Another example was a project done by a Web-site I do some contributing to that produced a ‘Virtual Album’ available solely on a ‘download’ basis, with liner notes and links to the contributing artists’ Web presence. All of the artists, even some of the ‘recognized’ names were Independent and when the contract with the site ran out in 90 days, they were able to include ‘tried and tested’ material in subsequent projects.
       
      I’m not contradicting the article. I’m just giving some food for thought for the Independent artist and writer who is looking to get themselves ‘out there’. With the Internet and some imagination along with a business sense and understanding, an Independent artist ‘can’ launch’ themselves into prominence. It isn’t ‘easy’, but you can do it and NOT be “Dependent” on the whim of a ‘Major Label’.
      Just a thought……….  

      1. Greetings Earl T;

        I was one of the first people to get Prince’s Crystalball 5 CD set. Because I was in the Prince club here in DC.  The CD came in a clear round Jewel case if you ordered it from Prince. But

         Prince had so many orders that he could not keep up. A lot of people had to waite for a month 1/2 to get theres.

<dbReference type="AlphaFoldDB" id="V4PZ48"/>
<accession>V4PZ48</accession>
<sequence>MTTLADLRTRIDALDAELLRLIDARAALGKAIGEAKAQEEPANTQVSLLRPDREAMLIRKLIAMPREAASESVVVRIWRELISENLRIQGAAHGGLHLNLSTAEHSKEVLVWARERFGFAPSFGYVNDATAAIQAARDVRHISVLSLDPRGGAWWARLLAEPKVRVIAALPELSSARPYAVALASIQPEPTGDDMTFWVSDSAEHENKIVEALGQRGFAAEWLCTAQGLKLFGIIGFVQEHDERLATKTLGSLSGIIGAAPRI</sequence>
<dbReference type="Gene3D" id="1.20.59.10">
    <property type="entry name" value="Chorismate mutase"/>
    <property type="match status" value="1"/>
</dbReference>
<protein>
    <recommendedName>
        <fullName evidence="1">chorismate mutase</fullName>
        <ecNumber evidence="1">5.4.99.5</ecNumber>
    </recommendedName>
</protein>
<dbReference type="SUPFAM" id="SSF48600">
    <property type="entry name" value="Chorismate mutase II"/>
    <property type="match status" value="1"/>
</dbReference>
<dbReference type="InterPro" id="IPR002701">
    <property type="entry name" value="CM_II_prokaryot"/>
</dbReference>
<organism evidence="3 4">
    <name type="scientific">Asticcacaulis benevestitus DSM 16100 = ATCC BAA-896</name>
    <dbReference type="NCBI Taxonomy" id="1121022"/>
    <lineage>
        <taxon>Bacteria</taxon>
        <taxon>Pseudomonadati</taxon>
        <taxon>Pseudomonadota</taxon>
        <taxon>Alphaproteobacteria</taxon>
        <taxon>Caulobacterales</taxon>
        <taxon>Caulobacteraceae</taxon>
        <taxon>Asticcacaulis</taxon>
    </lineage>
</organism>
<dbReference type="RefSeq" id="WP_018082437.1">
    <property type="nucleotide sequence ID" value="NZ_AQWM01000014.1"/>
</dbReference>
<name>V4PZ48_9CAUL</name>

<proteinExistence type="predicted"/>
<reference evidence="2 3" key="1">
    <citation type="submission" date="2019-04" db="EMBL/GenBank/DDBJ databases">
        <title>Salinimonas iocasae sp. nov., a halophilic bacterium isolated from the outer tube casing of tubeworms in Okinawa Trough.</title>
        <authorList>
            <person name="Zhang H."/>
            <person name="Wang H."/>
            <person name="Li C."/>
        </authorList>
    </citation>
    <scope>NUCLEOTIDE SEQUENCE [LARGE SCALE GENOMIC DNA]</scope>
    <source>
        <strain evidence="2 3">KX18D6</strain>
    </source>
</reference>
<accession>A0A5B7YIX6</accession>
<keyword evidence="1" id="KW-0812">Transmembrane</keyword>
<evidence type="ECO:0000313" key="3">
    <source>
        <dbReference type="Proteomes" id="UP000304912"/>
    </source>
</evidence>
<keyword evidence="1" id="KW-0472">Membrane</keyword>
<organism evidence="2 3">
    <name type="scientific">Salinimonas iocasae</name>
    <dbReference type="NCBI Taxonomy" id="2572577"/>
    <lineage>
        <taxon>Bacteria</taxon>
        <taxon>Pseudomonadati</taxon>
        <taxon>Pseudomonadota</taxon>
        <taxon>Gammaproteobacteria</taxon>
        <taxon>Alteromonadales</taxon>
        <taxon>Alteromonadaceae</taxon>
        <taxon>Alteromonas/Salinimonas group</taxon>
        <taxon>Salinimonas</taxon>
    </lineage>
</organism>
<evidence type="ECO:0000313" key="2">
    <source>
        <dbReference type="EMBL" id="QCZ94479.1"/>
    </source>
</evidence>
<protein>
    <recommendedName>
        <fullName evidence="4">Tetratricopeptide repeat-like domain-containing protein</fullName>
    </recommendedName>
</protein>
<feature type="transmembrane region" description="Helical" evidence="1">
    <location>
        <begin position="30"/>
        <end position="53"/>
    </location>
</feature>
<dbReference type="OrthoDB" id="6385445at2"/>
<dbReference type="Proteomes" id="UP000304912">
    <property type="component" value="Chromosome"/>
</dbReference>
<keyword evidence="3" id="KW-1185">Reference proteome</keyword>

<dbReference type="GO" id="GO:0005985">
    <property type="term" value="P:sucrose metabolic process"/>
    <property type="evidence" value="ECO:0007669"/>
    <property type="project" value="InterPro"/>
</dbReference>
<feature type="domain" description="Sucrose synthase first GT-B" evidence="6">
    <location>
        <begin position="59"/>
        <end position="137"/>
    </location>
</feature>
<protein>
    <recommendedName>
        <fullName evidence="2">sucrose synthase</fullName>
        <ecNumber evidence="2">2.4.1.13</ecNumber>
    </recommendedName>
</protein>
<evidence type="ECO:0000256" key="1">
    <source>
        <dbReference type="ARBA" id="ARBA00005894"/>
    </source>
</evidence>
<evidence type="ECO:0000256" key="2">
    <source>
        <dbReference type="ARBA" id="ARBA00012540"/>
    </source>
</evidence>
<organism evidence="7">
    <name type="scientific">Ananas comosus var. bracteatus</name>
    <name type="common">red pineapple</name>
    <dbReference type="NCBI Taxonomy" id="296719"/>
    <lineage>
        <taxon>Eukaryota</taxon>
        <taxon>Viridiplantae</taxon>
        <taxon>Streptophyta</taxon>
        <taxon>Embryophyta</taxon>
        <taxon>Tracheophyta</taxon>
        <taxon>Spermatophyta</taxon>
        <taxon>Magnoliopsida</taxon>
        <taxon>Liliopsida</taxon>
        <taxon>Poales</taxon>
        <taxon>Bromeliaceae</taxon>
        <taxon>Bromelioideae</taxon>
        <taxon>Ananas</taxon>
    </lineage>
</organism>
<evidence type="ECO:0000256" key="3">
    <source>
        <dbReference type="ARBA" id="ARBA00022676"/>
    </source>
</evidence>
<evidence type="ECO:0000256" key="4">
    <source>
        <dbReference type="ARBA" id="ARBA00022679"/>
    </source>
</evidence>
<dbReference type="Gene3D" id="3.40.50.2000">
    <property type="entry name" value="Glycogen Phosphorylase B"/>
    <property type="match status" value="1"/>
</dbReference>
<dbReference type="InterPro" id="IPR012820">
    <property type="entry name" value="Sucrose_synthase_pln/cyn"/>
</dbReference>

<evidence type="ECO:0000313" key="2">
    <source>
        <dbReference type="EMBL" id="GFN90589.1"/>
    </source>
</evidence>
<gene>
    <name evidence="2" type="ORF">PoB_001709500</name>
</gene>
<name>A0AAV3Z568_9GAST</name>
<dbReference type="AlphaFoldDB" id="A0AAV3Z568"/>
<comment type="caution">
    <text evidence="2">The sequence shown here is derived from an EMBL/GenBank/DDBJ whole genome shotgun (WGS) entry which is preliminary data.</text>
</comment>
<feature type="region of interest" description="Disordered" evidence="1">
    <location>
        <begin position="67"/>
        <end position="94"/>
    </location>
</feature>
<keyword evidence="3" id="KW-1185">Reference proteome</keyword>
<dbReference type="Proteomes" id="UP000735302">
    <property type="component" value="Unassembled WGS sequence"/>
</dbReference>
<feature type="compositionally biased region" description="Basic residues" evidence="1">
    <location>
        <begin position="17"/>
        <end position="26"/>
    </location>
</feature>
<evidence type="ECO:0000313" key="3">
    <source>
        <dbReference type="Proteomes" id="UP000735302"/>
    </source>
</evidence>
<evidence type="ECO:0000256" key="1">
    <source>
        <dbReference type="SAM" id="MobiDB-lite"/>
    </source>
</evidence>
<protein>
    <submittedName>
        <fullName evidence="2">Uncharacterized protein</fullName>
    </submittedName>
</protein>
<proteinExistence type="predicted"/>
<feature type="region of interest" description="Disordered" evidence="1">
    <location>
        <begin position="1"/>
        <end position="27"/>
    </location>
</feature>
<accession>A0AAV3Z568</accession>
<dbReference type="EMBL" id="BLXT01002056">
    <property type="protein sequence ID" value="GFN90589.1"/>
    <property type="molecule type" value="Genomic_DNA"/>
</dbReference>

But Prince was so cool, that he gave everybody a free Tee shirt for having to wait so long.

        1. A must have book for all artist is ” All You Need To Know About The Music Business”
        by Donald S. Passman.
        You want the Seventh Edition. Revised and Updated version.  

        2. The second must have book is called “Q On Producing” by Quincy Jones. It comes with a DVD. Quincy has produced everybody from Michael Jackson to Frank Sinatra just to name a few.

        3. Now…. Just because you make a CD and or video. Don’t mean it’s good. Although the production maybe great. Don’t mean that people like it. You must understand that.

        Lot’s of people making CD’s have never played in a club before. Yet they think they’re all that.  I have played in clubs on a rainy monday night. With only two people in the place.
        Needless to say, we got no money. And free beer don’t cut it.

        Most of you guy don’t even have your own PA system…  They don’t know what it’s like to leave your full time job at 5pm. Rush home, change and pack your instrument and make a 7:30pm sound check.  Start at 8pm.  Play until 1am. Pack up your stuff and wait for the club owner to give you your $. And be at your full time job the next by 9am…

        Gil Scott Heron made a song called ” Do you really wanna be in show bizness”

        Jimi Hendrix use to play for Little Richard. Jimi was late for the bus to a DC gig, and Little Richard left his ass.  In fact, Jimi was only hot for two years and he was gone.

        This is not as easy as it looks. If you can’t read and count well you’re fucked! That’s why you need a lawyer. And put money aside for your taxes. Some club owner will send you W2 form for a gig you’ve long forgot about.